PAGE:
There are many benefits from using gratitude exercises, but let’s focus on how gratitude can increase self-compassion. Remember, we want to increase self-compassion because it helps us to identify what is best for us while also being mindful and sympathetic of the circumstances involved in our situation. In short, self-compassion leads to making healthier choices about diet and exercise. If you missed the first blog in this series, check out why self-compassion is so essential (https://www.rediscoverhealthllc.com/post/intuitive-eating-needs-self-compassion ). Studies have shown a positive correlation, or connectedness, between self-compassion, coping, and gratitude (Brenner, 20218).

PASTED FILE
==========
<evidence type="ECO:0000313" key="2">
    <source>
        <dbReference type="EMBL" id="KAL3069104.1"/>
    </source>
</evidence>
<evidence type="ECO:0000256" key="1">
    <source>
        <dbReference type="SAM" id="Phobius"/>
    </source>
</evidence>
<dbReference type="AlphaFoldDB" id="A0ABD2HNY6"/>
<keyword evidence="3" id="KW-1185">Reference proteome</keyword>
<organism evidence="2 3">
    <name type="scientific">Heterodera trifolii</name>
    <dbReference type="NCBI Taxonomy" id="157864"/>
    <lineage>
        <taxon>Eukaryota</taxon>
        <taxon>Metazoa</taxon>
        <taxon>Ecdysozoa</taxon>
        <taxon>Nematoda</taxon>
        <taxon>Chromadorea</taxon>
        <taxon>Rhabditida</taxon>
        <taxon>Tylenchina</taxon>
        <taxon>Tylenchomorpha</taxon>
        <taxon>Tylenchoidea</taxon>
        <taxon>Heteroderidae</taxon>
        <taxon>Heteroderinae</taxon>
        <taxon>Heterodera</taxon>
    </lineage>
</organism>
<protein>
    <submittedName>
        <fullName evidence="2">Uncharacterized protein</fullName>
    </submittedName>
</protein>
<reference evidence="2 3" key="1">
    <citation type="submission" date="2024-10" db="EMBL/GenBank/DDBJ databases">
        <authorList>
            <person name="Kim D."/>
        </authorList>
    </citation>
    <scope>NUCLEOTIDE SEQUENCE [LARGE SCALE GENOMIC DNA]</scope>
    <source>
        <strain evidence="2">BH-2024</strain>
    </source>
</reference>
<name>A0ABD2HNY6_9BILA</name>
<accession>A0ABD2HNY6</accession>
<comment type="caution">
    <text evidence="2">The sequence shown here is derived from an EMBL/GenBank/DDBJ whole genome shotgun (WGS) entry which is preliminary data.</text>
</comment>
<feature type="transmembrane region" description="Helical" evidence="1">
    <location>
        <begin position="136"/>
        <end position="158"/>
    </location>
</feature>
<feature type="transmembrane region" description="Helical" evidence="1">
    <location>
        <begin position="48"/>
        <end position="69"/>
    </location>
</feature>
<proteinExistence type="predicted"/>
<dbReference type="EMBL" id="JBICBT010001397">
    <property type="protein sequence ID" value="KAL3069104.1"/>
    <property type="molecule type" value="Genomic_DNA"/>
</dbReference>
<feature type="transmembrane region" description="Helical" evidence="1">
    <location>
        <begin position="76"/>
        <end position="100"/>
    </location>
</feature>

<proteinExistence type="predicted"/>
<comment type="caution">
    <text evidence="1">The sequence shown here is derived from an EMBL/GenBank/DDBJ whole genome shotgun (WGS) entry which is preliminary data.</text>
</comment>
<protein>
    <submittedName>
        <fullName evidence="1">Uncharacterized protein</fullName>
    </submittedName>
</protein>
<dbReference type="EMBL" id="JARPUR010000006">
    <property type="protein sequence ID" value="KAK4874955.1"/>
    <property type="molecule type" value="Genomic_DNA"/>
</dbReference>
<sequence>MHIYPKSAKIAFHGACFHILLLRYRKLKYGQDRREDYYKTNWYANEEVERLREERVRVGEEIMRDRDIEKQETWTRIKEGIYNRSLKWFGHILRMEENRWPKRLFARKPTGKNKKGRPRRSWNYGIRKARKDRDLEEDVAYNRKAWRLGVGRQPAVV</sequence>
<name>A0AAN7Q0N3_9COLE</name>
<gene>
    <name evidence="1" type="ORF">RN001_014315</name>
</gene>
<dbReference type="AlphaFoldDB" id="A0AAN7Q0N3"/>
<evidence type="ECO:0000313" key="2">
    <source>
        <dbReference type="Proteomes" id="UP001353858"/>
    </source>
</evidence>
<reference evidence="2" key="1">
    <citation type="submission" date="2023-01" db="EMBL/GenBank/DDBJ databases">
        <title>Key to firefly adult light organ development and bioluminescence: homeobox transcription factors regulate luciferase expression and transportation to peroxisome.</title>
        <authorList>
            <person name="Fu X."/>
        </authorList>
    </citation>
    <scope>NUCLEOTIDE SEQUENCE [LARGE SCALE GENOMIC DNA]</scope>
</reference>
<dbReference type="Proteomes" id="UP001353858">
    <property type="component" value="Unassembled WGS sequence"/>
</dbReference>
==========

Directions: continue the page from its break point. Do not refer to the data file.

Gratitude exercises rewire the brain to focus on the good in a bad situation rather than turning to guilt (Brown and Wong, 2017). This study found actual brain changes in people who wrote gratitude letters. The participants who had written gratitude letters reported they felt less guilt when making decisions about giving money to a cause. This study shows that regularly practicing gratitude makes it possible to adopt that stance later under challenging situations giving us a more positive mindset. For example, if you face a stressful project at work, you can cope by finding things in the workplace that you are thankful for. Overcoming the stressful task is now processed as a challenging and satisfying experience that you can look back on with pride that may foster a connectedness to others in your workplace. This practice can build a natural resilience to compensate for negative experiences connected to something you care about (Brenner, 2018; Isik and Erguner-Tekinalp, 2017). Not incorporating gratitude into this situation may leave you with a negative view of your workplace, where you are constantly stressed, and your job is difficult.